Meet the creative stars that work behind the silver screen

Alone we can do so little, together we can do so much.

Helen Keller

It takes a lot of people to make a film, and each year there are hundreds of releases, but few are worth talking about, especially when you’re not a movie critic like me. However, I admire not just the storyline but the creative process too. Here are some of my favourite highlights from the last year of cinema.

Joker director, Todd Phillips, dissecting the opening scene

It’s hard to believe this is the same director as the infamous film The Hangover, saying that though, I first watched The Hangover on top of a three-person bunk bed in a sketchy hostel when King Cross wasn’t so shiny and new. It was a fiver in Tesco’s bargain bin so I can’t complain, I’ve since rewatched it with much enjoyment. 

Joker, however, has left me consumed. When searching for more content, I found Vanity Fair had released a new video with Phillips explaining the introductory scene, illustrating how the dark world of Joker was constructed, describing that the ‘movie is meant to be unsettling’.

The making of an iconic logo

Another interview worth your time is with Chad Danieley, as you can tell by the header, he is the creator of the film’s iconic logotype using wood type and letterpress. Surprisingly, it was Danieley’s first concept from the sixteen he delivered to Warner Brothers that was selected, a rare occurrence in the film industry where reshoots are a common occurrence. The designer has since continued to play with the Joker theme to some varying degree on his Instagram page.

Midsommar (2019)

Midsommar, directed by Ari Aster, is the first to make me physically wince; however, it balances intense emotional and bodily trauma with sweet beauty. I left the cinema not knowing if I liked it, as I’d felt disturbed, but as time has passed, I’ve come to appreciate a movie that leaves you feeling affected, whether that’s positive or negative.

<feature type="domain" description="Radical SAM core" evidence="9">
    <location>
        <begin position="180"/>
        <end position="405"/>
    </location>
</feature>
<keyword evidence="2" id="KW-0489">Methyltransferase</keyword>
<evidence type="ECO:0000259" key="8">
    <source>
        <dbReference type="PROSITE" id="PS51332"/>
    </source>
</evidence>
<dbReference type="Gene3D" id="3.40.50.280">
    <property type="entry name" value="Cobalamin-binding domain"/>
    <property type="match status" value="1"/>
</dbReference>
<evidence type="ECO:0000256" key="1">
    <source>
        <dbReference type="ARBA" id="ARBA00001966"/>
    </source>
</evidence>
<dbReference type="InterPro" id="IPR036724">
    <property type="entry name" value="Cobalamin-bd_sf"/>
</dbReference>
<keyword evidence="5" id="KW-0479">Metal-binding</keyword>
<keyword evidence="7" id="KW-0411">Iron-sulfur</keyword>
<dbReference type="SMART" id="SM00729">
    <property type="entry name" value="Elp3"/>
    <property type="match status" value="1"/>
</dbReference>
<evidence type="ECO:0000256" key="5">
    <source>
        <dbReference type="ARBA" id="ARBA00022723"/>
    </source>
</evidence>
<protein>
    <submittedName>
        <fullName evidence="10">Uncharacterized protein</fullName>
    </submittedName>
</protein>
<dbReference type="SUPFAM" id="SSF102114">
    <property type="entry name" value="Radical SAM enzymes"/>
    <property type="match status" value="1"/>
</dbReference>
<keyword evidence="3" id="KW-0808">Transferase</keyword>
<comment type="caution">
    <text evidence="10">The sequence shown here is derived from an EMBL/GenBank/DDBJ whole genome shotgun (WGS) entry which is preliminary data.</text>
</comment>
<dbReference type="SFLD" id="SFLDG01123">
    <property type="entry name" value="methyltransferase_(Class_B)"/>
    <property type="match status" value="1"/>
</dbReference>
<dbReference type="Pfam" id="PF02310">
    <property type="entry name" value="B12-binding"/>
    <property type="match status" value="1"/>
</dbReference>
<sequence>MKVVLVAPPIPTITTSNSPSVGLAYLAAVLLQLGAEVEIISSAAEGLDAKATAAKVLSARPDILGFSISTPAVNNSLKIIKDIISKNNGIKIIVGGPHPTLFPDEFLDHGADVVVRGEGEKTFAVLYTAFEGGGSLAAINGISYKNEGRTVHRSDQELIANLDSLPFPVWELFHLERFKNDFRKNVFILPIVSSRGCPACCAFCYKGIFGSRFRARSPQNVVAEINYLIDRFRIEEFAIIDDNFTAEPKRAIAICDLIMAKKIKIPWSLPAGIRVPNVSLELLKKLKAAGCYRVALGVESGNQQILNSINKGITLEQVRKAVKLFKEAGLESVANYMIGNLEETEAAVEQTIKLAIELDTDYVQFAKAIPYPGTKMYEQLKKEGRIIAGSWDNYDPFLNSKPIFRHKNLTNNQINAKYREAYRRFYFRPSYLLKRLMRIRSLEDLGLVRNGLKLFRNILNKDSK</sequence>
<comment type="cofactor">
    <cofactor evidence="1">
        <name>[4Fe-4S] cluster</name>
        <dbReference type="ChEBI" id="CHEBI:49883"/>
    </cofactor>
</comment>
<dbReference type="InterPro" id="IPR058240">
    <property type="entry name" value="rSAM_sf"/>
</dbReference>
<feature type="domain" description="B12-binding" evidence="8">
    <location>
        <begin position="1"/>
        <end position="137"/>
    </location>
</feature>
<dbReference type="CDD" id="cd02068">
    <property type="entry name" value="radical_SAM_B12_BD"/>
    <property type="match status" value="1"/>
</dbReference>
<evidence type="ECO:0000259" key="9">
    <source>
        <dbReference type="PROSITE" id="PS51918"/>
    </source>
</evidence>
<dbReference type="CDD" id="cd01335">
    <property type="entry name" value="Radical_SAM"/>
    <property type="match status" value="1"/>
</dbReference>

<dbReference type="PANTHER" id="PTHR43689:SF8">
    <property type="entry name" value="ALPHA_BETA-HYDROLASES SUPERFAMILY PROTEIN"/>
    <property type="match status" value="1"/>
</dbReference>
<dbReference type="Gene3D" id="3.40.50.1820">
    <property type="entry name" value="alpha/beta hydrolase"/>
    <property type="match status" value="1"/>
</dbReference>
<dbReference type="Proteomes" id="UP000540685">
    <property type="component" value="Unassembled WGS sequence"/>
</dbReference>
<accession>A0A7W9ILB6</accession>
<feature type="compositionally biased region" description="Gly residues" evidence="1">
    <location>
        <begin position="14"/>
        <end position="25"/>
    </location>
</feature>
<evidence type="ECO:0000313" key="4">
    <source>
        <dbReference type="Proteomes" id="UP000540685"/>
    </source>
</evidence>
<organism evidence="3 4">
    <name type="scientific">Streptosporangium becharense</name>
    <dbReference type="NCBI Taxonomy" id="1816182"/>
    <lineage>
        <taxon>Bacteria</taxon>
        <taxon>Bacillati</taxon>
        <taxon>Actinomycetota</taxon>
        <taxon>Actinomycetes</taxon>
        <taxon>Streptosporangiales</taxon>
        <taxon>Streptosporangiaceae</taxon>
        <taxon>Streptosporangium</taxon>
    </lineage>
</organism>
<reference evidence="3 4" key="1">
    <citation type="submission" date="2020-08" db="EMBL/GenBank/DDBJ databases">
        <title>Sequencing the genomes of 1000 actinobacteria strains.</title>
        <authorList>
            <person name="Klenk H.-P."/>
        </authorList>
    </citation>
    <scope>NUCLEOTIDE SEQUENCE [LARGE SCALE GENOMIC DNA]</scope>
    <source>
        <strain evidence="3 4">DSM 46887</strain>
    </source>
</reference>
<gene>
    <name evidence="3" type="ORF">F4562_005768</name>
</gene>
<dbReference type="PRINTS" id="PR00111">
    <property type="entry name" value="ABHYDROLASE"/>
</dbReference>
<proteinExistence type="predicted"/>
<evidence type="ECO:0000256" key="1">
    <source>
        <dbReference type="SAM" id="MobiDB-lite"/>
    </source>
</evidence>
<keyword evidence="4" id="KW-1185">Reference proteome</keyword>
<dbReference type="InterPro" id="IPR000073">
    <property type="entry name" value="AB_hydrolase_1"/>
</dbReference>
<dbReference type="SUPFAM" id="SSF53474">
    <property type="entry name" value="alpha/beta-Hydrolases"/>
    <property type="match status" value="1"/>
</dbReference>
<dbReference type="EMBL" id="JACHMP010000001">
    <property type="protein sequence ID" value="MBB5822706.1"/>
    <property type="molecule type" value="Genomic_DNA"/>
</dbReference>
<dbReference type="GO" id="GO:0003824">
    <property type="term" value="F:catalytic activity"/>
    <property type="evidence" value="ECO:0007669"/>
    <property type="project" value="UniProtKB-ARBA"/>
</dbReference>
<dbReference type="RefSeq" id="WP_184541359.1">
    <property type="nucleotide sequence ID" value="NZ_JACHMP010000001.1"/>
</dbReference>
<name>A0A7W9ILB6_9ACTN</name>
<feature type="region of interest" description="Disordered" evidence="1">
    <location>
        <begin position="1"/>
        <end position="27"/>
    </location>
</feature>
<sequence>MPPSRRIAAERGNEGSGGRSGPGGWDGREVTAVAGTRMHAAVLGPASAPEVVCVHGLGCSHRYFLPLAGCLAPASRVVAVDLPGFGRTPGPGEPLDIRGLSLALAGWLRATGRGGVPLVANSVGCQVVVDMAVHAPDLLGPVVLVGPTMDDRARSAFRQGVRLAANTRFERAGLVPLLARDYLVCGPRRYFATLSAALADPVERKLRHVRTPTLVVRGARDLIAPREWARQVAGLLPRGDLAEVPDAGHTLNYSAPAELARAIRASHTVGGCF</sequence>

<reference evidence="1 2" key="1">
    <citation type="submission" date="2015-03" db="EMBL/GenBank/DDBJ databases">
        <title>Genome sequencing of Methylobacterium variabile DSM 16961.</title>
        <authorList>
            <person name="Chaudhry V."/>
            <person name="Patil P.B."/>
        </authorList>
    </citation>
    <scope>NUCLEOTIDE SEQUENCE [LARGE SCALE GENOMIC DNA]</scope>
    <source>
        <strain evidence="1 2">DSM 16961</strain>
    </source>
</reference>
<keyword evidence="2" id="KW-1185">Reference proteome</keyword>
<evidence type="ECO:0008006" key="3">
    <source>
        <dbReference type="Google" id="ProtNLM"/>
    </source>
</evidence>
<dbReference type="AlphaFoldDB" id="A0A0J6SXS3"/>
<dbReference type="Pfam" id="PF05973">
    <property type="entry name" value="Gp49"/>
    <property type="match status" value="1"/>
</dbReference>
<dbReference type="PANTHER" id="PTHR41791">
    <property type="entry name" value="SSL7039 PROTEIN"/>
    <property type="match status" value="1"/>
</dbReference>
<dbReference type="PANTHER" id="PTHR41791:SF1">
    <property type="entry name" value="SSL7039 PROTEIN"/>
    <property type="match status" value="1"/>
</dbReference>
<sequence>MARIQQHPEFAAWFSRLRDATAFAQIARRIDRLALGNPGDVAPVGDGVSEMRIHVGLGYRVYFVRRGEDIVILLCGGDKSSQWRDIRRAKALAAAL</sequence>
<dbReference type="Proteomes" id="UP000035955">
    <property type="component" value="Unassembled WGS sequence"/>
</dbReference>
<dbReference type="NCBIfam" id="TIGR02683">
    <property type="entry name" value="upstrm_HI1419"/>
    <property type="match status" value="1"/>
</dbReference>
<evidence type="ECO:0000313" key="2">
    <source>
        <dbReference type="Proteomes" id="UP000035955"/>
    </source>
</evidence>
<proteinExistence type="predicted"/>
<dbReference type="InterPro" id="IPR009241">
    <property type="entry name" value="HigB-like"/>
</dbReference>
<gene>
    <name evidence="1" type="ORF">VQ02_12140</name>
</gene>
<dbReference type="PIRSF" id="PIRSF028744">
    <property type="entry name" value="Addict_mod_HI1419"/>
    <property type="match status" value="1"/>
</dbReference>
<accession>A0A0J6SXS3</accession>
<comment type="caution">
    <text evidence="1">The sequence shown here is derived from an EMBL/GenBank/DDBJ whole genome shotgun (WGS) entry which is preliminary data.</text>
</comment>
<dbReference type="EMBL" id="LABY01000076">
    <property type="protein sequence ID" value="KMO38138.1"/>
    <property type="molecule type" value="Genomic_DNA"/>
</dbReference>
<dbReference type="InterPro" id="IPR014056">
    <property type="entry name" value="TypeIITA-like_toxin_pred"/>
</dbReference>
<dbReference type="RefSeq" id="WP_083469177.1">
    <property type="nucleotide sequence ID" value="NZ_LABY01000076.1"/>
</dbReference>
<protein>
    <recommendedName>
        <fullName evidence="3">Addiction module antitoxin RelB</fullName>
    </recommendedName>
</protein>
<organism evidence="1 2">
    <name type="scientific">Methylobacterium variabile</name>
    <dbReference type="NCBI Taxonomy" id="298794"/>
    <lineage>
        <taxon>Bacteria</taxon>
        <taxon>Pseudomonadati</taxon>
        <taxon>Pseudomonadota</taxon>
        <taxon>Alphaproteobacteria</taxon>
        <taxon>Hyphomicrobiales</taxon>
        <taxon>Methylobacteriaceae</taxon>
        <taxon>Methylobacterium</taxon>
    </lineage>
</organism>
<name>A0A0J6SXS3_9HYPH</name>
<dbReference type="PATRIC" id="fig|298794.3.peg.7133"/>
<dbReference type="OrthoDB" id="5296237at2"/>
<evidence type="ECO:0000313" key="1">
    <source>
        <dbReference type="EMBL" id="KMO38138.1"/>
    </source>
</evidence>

Fan artist, Alex Vincent, mocked up a fictional Goosebumps book to pay tribute to the most floral horror film of the year.

Us (2019)

Lara, my wife, and I were in Prague feeling withdrawal symptoms of not having watched any English language television for a week so we treated ourselves to Jordan Peele’s Us at a local Czech picture house.

I’m not a big horror film fan, my wife is, but I’d say that this film opened my eyes to the genre. Not to dwell too much time on recollecting the story, as it still sends shivers down my spine, I wanted to share this clever pin design by Essence Hayes. The dressmaker scissors play a big role in the movie.

Welcome to the graphic design department

Lastly, this isn’t a film released in 2019, but instead a conference I attended – Adobe Max. Annie Atkins spoke in Los Angeles about being a part of a film’s graphic design department. The process of creating a world that feels real to the viewer is no easy feat, with many props needing to be hand made, whole newspapers have written from scratch, delivering hundreds of thousands of individual pieces to make the film convincing to the viewer without much, if any, credit given.

Adobe put together a great video which gives you a good summary of what Atkins spoke about. Also, look out for her book Designing Graphic Props for Filmmaking by Phaidon in February 2020, it’ll be on my reading list for sure.

Most of what I make gets seen in the blurry background if it gets seen at all. I never feel frustated that my work isn’t seen, I only every feel happy and excited if it is seen becuase 95% of my work will never be seen, and that’s my job.

Annie Atkins